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Letters to the Editor  |   June 2011
We Have Met the Enemy and He Is Us
Author Affiliations
  • Arthur J. VanDerburgh, DO
    University of New England College of Osteopathic Medicine, Biddeford, Maine
Article Information
Medical Education / Osteopathic Manipulative Treatment / Pediatrics / COMLEX-USA
Letters to the Editor   |   June 2011
We Have Met the Enemy and He Is Us
The Journal of the American Osteopathic Association, June 2011, Vol. 111, 370-371. doi:10.7556/jaoa.2011.111.6.370
The Journal of the American Osteopathic Association, June 2011, Vol. 111, 370-371. doi:10.7556/jaoa.2011.111.6.370
To the Editor:  
Reading the letter section in JAOA—The Journal of the American Osteopathic Association has become as entertaining as reading the same section in my local newspaper. There have been a number of recurring themes in recent JAOA editions, including debates over the use and efficacy of osteopathic manipulative treatment (OMT),1-5 changing our DO degree designation,6-13 and the Comprehensive Osteopathic Medical Licensing Examination-USA (COMLEX-USA) vs the United States Medical Licensing Examination (USMLE).14-19 All of these themes seem to be related to a crisis of identity in osteopathic medicine. 
In addition to these JAOA letters, an article in a recent edition of the alumni newsmagazine of the A.T. Still University of Health Sciences-Kirksville College of Osteopathic Medicine20 discusses the diminishing use of OMT. According to the article, after osteopathic medical students get into their clinical years, they virtually never consider using OMT—and this avoidance of OMT apparently continues for the rest of their careers. Houston, we have a problem! 
In the February 2011 JAOA, an osteopathic medical student suggests a method of improving the examination process by allowing osteopathic medical students to take the USMLE as the main competency examination and then take an adjunct test to cover concepts unique to osteopathic medicine.17 His letter is followed by rejoinders from other authors defending the COMLEX-USA.18,19 Incidentally, the Kaplan board review process is all about examinations—not competency. Good physicians are born with it, while the rest study their books so that “no child is left behind.” Examinations are mandated by political bodies to certify that we can practice medicine, but the examinations are no guarantee of professional competency. 
The letter by Arnold Melnick, DO,12 also in the February JAOA, makes an interesting point regarding the public's confusion about what an osteopathic physician is. (Although osteopathic physician is the currently preferred term in our profession, I do not find the term osteopath objectionable.) Perhaps the public is confused about what DOs are because we are confused about what we are.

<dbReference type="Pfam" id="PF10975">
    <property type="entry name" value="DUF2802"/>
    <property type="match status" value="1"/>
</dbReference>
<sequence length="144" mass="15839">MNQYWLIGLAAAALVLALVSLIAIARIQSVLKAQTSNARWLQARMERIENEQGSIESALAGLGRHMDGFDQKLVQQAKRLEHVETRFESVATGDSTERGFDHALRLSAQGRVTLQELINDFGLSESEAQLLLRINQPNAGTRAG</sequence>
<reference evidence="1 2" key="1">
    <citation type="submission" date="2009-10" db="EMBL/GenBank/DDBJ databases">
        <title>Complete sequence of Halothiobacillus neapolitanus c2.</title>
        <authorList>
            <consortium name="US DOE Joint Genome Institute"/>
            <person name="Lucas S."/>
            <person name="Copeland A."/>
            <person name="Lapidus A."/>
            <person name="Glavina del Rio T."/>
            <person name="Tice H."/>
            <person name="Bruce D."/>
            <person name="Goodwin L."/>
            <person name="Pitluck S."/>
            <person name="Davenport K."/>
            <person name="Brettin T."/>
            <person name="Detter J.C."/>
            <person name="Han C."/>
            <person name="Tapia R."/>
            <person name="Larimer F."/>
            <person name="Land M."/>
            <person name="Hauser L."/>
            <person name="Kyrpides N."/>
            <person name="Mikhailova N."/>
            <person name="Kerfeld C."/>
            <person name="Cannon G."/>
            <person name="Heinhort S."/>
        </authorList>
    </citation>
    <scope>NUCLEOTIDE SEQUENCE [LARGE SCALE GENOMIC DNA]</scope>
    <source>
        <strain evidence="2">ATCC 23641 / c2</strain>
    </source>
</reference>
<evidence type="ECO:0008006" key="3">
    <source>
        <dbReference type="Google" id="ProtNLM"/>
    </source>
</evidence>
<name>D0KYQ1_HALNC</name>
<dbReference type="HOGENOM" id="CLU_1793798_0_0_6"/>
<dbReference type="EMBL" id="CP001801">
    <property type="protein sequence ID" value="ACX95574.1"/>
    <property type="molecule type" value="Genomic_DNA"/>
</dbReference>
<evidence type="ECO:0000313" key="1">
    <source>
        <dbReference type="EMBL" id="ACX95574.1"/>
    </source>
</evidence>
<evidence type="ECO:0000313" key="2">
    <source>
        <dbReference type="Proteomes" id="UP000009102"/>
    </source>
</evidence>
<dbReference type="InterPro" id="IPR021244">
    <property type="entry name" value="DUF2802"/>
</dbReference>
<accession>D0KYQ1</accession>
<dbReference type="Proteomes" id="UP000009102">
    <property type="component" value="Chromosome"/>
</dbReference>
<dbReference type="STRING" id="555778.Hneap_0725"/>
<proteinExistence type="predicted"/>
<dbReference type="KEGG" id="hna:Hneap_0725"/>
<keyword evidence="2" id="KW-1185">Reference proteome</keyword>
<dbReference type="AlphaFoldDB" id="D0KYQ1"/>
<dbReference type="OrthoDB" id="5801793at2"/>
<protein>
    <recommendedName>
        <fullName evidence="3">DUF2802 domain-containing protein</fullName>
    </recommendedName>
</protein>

The various recent letters and articles on the apparent identity crisis in osteopathic medicine lead me to think of the cartoon character Pogo, who is famous for making the observation, “We have met the enemy and he is us!” 
Sucher BM. Musculoskeletal dysfunction and drop foot: diagnosis and management using OMM [letter]. J Am Osteopath Assoc. 2010;110(4):223-224.
Lavelle JM. Response [letter]. J Am Osteopath Assoc. 2010;110(4):224-225.
Magoun HI Jr. Effects of rib raising on the autonomic nervous system: a pilot study using noninvasive biomarkers [letter]. J Am Osteopath Assoc. 2010;110(10):608 .
Goldberg PM. Osteopathic medicine's holistic approach is more important than ever [letter]. J Am Osteopath Assoc. 2010;110(12):741-743.
Ching LM-G. Redirect terminology debate toward improved definition of osteopathic medicine [letter]. J Am Osteopath Assoc. 2011;111 (3):142 ,174.
Hernandez MB. The DO difference: an analysis of causal relationships affecting the degree-change debate [letter]. J Am Osteopath Assoc. 2010;110 (1):45-46.
Bates BR, Mazer JP, Ledbetter AM, Norander S. Response [letter]. J Am Osteopath Assoc. 2010;110 (1):46-47.
Shore EE. The anachronistic fight for osteopathic distinctiveness [letter]. J Am Osteopath Assoc. 2010;110(5):299-300.
Fredricks TR. The anachronistic fight for osteopathic distinctiveness [letter]. J Am Osteopath Assoc. 2010;110(9):512 .
Comeaux Z. The anachronistic fight for osteopathic distinctiveness [letter]. J Am Osteopath Assoc. 2010;110(9):512 ,552.
Shore EE. Response [letter]. J Am Osteopath Assoc.. (2010). ;110(9):552-553.
Melnick A. Communication by degrees [letter]. J Am Osteopath Assoc.. (2011). ;111(2):124-125.
Walkowski SA. Current and distinctive terminology: osteopath and physician [letter]. J Am Osteopath Assoc.. (2011). ;111(3):141-142.
Parikh SP, Shiembob CA. New COMLEX-USA-to-USMLE conversion formula needed [letter]. J Am Osteopath Assoc. 2010;110(7):400-401.
Slocum PC. Response [letter]. J Am Osteopath Assoc. 2010;110(7):401 .
Gimpel JR. New COMLEX-USA-to-USMLE conversion formula needed [letter]. J Am Osteopath Assoc. 2010;110(10):577-578.
Burmeister JD. New COMLEX-USA-to-USMLE conversion formula needed [letter]. J Am Osteopath Assoc. 2011;111(2):119 .
Slocum PC. Response [letter]. J Am Osteopath Assoc.. (2011). ;111(2):119-120.
Gimpel JR. Response [letter]. J Am Osteopath Assoc.. (2011). ;111(2):120 .
Stroppel K. OMT challenges at the heart of a profession. Still Magazine. Fall/Winter 2010;5(4):36-44. http://stillmagazine.atsu.edu/?p=1704. Accessed May 20, 2011.